by William Skink
The Zoom meeting about the new homeless camp featured all the old platitudes I remember from my days working at the homeless shelter, but with a NEW NORMAL Covid twist that alleviates public officials from having to take the normal steps of apprising the public of what they’re up to.
After the various spiels were given (which I’ve heard a hundred times before) the first comment came from a resident of Orchard Homes by the name of “Susie” who thanked everyone profusely. Here is how NBC Montana reported Susie’s contribution:
“I just want to say thank you for all your doing a lot of people think homeless people are homeless because they want to be homeless and all I can say is walk a mile in someone’s shoes before you think that,” Orchard Homes resident, Susie said.
Who is this Susie without a last name who set the tone by making the first comment? NBC Montana doesn’t provide her last name, but those tuning into the meeting know it was Susie Orr, an Orchard Homes resident and (it was pointed out to me by a more astute observer) someone who is on the Executive Board of the Missoula County Democrats.
What fun is doing a damage control Zoom meeting if you can’t seed the audience with a few friendly commenters?
Eventually there were some critical comments, but the critics are just stupid and hateful and ignorant and their small minds rely on stereotypes, which makes it very difficult for the illuminated braintrust to feign interest in what they have to say about their concerns.
There was some talk on whether or not this camp will truly be “temporary”. Don’t worry, Susan Hay Patrick assured listeners, there are no plans to make this camp permanent.
As for the emergency funding, I thought I heard that the money will dry up at the end of December, but the plan is to run the camp until March. NBC Montana is reporting that the Covid money will flow until March, so maybe I heard it wrong.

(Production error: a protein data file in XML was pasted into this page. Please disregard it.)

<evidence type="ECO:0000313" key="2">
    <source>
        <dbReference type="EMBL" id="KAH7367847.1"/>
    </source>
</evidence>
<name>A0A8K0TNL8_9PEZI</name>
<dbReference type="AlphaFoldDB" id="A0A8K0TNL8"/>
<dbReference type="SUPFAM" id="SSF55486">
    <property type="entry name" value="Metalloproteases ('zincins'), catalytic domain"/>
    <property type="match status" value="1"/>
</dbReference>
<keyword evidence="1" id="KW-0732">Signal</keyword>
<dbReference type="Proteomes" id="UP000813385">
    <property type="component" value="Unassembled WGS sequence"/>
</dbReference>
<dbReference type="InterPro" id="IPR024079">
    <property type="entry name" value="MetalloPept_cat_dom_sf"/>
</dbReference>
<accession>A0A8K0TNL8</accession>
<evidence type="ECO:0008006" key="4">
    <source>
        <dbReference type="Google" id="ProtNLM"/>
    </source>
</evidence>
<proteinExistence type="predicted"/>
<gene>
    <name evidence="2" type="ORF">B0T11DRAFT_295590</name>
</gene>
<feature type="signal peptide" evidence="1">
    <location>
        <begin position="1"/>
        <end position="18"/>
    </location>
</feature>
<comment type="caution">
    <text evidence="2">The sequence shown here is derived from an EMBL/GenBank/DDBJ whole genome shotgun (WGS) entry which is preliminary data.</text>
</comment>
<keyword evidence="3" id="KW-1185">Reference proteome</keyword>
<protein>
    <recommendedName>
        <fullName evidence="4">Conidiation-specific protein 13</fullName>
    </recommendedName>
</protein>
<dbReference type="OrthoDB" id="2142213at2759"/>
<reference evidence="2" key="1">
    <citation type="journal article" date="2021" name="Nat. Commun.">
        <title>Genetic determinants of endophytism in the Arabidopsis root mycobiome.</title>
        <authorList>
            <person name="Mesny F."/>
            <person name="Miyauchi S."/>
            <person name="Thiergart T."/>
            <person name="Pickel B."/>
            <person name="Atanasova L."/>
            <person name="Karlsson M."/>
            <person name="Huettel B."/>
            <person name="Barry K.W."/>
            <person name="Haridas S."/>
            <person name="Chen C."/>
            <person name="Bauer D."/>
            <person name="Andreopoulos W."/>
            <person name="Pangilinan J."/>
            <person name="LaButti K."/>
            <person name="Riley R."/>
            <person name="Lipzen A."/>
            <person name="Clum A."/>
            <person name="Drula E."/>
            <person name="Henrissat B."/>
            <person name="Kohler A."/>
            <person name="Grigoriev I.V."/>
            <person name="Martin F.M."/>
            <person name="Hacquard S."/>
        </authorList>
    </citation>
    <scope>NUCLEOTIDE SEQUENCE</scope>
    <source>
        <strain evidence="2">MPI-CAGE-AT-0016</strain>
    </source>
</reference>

Regardless of when the money runs out, it WILL RUN OUT, and other funding sources are being applied for.
One welcome dose of reality came from Josh Decker, a self-described socialist who reminded the braintrust that massive evictions are looming; millions nationwide, and thousands in Missoula. Susan Hay Patrick did her best to respond to Decker by expressing her wonderfully simplistic mantra that the answer to homelessness is housing.
Another thing claimed by this United Way member of the braintrust is that THEY ARE FRUSTRATED AND ANGRY AS WELL. Also, Susan Hay Patrick is angry at the accusation that they are wasting money. The problem, claimed Patrick, is that we are not providing ENOUGH money to help people.
Wrapping up this summary of a wasted hour of my life, Susan Hay Patrick declared we need to move from fixing blame to fixing problems, and she further claimed that Missoula is farther along in addressing this societal problem than other communities.
If that were true, Missoula would have adopted inclusionary zoning years ago. So, once again, I am left with two options in assessing the statements of this community influencer: ignorance or deceit.
Having seen this show many times before, I think I know which one we’re dealing with.
The stuff I was interested to hear about, like who owns this land, and what is the connection to Blue Line Development, didn’t come up, so I spent a few minutes doing the legwork online and figured it out.
The land is owned by Spencer Properties LLC and the mailing address is to a residential property in the University district. That home is owned by Nathan Richmond, the president and CEO of Blue Line Development.
So there you have it.
For anyone interested in this line of inquiry, which leads to an incestuous money nexus of influence, stay tuned here for further exposure of these influences, because I’m doing what other, more traditional media sources either won’t do, or can’t.
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